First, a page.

DETROIT (AP) — Police removed the remains of 63 fetuses from a Detroit funeral home and regulators shuttered the business amid a widening investigation of alleged improprieties at local funeral homes.
Detroit police Chief James Craig said officers found 36 fetuses in boxes and 27 others in freezers during Friday’s raid at the Perry Funeral Home. He said he was “stunned” by the discovery, which came a week after the remains of 10 fetuses and one infant were discovered in a ceiling at Detroit’s defunct Cantrell Funeral Home. Those remains were found after state regulators in Lansing received an anonymous letter.
Michigan Licensing and Regulatory Affairs said the remains found at the Perry Funeral Home were turned over to state investigators, who immediately declared the funeral home closed and its license suspended.
Inspectors for the State of Michigan’s Corporations, Securities & Commercial Licensing Bureau said in a statement that they had found “heinous conditions and negligent conduct” at the Perry Funeral Home, including numerous failures to certify death certificates and obtain proper permits for burial.
The agency’s statement said Friday’s findings point clearly toward criminal offenses of state laws regulating funeral homes that could be felonies “punishable by imprisonment for not more than 10 years or a fine of not more than $50,000 or both.”
Craig said the investigation into the Perry Funeral Home began after a man who has sued that business over its handling of remains of infants and fetuses saw coverage of the discoveries at the Cantrell Funeral Home and told his attorney to contact police.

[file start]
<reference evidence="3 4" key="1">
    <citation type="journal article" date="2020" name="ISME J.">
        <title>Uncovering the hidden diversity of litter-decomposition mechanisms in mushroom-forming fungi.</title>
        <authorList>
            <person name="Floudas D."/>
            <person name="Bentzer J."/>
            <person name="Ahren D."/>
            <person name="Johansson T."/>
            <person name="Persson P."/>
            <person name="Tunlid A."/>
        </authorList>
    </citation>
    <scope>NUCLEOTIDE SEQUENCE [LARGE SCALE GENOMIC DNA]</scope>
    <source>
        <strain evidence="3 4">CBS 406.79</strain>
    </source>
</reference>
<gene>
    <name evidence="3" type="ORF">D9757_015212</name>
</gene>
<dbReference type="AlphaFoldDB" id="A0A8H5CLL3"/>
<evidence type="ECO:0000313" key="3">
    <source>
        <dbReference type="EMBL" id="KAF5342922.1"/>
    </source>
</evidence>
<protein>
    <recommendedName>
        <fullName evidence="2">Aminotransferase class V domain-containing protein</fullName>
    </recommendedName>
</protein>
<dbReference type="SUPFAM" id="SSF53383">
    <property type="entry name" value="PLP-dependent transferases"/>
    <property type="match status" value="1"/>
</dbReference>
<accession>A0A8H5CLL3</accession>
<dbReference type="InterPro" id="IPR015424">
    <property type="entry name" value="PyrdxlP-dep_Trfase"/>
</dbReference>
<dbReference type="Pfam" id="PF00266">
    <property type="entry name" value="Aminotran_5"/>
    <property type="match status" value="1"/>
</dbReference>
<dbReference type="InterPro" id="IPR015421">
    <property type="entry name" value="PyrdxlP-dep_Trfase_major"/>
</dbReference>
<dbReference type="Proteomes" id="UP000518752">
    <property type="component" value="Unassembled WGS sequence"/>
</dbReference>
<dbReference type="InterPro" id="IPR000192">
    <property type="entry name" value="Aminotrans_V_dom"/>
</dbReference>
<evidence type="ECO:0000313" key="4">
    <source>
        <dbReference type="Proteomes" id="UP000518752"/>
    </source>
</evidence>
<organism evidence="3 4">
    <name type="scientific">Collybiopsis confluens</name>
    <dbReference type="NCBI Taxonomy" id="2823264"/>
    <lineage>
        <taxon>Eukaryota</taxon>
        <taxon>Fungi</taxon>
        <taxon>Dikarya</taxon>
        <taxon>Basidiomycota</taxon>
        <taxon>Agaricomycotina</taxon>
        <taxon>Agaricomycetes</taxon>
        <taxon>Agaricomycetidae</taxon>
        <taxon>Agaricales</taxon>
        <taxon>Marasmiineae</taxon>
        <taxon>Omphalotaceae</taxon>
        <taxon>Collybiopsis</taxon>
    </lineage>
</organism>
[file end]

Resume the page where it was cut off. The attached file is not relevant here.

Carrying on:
That lawsuit, filed in July, alleges that the Perry Funeral Home stored the remains of stillborn and live birth babies in the Wayne State University School of Mortuary Science morgue for up to three years without trying to notify parents, some of whom wanted to donate the bodies for medical research. It also alleges the funeral home may have fraudulently billed Medicaid, as well as the Detroit Medical Center, for burials it never performed.
The attorneys in that suit, Peter J. Parks and Daniel W. Cieslak, said they believe many more infants’ remains may be found in the improper possession of the Perry Funeral Home, perhaps as many as 200, based on research of log books kept by the Wayne State University School of Mortuary Science.
“I’m really wondering where all the rest of them are,” Cieslak said Friday.
Craig said that law enforcement agencies were considering forming a task force to target improper storage of remains and fraud in the area.
As part of investigators’ widening probe, Detroit police also raided another funeral home, the Q A Cantrell Funeral Home in suburban Detroit’s Eastpointe, along with a home in Grosse Pointe Woods.
The recent discovery of the 10 fetuses and one infant at the Cantrell Funeral Home came after state inspectors in April shuttered that business after finding 21 improperly stored bodies, some of them covered in mold, in the facility.
Since April, 38 unattended bodies and 269 containers of cremated remains have been discovered in the facility.